DeMaio misses payment deadline, gets extension
Embattled Dot1 Web owner Bob DeMaio was granted a two-week extension after missing the payment deadline he agreed to last month, according to Acting State Labor Commissioner Michael Tanchek.
DeMaio and the commission reached the agreement in an effort to head off the criminal trial that had been scheduled for Oct. 19.
When he signed the agreement, DeMaio said the amount he owed, about $400,000 including back wages, interest and penalties, would settle all the claims made by 97 former employees.
The employees filed suit after they were laid off in December 2002 and were never paid back wages.
As a result, DeMaio was charged with 67 criminal counts of failure to pay.
After attempts were made by his attorney to have the charges dismissed on the basis that state laws dictate the corporation, not DeMaio, is liabel for the debt, an agreement was reached by both parties.
DeMaio also regained control of his two companies, Dot1Web and Lowestbids.com, after the latter company was put into receivership of Tom Creal representing Chicago-based Recovery Metrics, the company contracted by the state to negotiate with DeMaio.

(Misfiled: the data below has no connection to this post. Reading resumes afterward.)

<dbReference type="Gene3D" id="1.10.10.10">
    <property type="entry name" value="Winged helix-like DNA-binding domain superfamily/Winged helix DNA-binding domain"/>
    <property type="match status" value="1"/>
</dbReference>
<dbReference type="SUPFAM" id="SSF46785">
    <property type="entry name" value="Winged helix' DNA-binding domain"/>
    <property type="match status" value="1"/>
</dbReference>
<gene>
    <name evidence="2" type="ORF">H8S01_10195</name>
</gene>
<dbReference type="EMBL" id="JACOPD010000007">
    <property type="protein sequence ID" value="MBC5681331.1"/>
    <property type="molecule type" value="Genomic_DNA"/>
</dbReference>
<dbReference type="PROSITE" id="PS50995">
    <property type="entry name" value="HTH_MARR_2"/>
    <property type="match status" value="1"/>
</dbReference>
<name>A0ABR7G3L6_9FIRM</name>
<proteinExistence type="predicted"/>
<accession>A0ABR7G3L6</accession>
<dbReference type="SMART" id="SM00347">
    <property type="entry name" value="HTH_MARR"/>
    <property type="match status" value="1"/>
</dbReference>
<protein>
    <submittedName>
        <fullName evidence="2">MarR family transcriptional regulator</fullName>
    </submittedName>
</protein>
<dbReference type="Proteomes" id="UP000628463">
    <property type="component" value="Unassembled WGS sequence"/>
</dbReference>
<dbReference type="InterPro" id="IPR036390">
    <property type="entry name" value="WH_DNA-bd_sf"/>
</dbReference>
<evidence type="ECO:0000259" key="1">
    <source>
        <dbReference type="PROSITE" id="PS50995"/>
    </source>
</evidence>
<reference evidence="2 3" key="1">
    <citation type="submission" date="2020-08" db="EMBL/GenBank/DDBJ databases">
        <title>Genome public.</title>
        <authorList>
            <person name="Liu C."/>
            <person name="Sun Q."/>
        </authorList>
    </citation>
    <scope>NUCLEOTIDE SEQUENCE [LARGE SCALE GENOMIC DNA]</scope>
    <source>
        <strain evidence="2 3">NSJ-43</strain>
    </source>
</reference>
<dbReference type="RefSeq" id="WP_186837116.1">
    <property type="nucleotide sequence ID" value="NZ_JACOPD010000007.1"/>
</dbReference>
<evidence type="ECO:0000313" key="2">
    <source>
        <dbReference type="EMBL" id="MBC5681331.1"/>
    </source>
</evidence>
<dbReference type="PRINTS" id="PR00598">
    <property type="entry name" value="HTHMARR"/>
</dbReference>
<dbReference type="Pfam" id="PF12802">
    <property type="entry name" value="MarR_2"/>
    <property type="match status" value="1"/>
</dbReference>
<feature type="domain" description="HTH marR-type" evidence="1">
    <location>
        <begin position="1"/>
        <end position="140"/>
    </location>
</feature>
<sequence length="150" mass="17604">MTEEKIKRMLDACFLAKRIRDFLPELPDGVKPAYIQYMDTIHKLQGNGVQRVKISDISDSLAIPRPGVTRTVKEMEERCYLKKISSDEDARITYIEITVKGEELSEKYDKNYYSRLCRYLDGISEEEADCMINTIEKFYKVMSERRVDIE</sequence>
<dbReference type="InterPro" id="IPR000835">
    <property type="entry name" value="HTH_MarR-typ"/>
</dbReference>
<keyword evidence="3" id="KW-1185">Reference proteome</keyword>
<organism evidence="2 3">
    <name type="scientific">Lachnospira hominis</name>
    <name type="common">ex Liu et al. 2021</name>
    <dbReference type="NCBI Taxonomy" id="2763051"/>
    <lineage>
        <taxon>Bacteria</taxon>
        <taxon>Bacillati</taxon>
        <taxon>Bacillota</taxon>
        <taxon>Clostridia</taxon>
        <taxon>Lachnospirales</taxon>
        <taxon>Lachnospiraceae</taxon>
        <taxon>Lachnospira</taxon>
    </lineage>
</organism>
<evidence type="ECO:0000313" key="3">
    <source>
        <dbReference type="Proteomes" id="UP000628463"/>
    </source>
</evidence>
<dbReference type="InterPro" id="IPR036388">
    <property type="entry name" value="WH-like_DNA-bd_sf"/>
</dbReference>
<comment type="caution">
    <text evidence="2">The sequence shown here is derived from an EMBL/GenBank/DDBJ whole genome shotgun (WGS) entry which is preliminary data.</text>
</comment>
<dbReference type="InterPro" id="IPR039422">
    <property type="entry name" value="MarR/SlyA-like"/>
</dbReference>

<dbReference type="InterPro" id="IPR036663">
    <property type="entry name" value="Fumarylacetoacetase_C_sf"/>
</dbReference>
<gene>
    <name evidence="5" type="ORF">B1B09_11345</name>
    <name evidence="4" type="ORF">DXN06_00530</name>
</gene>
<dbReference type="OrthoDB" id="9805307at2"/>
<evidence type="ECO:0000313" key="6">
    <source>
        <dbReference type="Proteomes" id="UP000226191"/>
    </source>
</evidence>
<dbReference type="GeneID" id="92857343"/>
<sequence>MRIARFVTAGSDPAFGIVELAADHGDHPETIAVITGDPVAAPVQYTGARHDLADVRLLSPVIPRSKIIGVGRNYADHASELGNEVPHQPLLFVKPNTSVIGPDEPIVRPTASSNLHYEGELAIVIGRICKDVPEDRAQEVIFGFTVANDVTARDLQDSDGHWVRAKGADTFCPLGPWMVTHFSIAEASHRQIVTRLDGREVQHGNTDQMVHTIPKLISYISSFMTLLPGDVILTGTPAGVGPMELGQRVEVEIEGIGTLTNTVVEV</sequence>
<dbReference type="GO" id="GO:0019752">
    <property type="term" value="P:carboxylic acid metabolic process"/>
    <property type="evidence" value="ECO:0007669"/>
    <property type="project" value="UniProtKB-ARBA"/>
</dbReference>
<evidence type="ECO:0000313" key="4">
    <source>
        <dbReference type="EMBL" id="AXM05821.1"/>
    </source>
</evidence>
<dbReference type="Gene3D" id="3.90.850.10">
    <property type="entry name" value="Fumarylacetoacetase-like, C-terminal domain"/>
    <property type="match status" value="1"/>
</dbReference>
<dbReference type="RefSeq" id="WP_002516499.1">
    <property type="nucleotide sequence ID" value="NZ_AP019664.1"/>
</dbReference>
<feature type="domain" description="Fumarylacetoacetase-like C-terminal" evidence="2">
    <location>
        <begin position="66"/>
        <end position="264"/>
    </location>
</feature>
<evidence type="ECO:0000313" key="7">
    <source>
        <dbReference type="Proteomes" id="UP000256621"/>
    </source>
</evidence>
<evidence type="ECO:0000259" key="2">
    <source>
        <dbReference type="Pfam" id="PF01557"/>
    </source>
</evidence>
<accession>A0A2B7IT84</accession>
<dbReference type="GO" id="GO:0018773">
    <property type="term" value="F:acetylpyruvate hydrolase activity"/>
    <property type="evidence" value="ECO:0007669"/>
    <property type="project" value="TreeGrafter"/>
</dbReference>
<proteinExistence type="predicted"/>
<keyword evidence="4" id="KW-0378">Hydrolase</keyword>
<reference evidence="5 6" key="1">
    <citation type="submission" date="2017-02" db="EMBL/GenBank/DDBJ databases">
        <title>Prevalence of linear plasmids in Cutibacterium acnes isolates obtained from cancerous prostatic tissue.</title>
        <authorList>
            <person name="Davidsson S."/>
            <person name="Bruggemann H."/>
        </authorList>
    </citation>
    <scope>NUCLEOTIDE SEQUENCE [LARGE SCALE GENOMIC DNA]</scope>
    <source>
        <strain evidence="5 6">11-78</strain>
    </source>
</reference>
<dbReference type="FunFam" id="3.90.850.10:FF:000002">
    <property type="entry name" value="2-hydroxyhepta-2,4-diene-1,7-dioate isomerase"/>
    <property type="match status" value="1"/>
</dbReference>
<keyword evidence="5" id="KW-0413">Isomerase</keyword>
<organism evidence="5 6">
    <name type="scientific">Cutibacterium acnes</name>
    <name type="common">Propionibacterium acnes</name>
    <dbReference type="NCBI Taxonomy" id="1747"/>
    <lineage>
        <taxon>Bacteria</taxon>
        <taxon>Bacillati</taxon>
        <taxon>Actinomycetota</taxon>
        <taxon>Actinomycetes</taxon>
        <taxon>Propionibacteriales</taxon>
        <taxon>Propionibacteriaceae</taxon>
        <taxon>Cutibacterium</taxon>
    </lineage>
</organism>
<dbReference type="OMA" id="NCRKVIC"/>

DeMaio claims the problem was caused by Nevada Security Bank locking up his accounts. He has filed a suit against the bank, according to Tanchek.
According to the agreement he signed last month, DeMaio was to pay the wage claims brought by the employees in the amount of $281,662.68, plus 10 percent interest, as well as $70,415.67, which represents 25 percent of assessed penalties.
The state also retained the right to re-file its criminal complaint against DeMaio, should the agreement not be honored.
DeMaio was also required to assign to the Labor Commissioner one-third interest in any recovery of claims held by DeMaio against Nevada Security Bank.
Even though DeMaio has failed to make good on paying the back wages in the past year, Tanchek said he feels this time is different.
“In the past, we never had anything in writing and this time, it’s a little more substantial, not just talk,” Tanchek said. “We are right on the borderline as far as taking action, but the bottom line is, we want these people (employees) to get paid.”
DeMaio was unavailable for comment.
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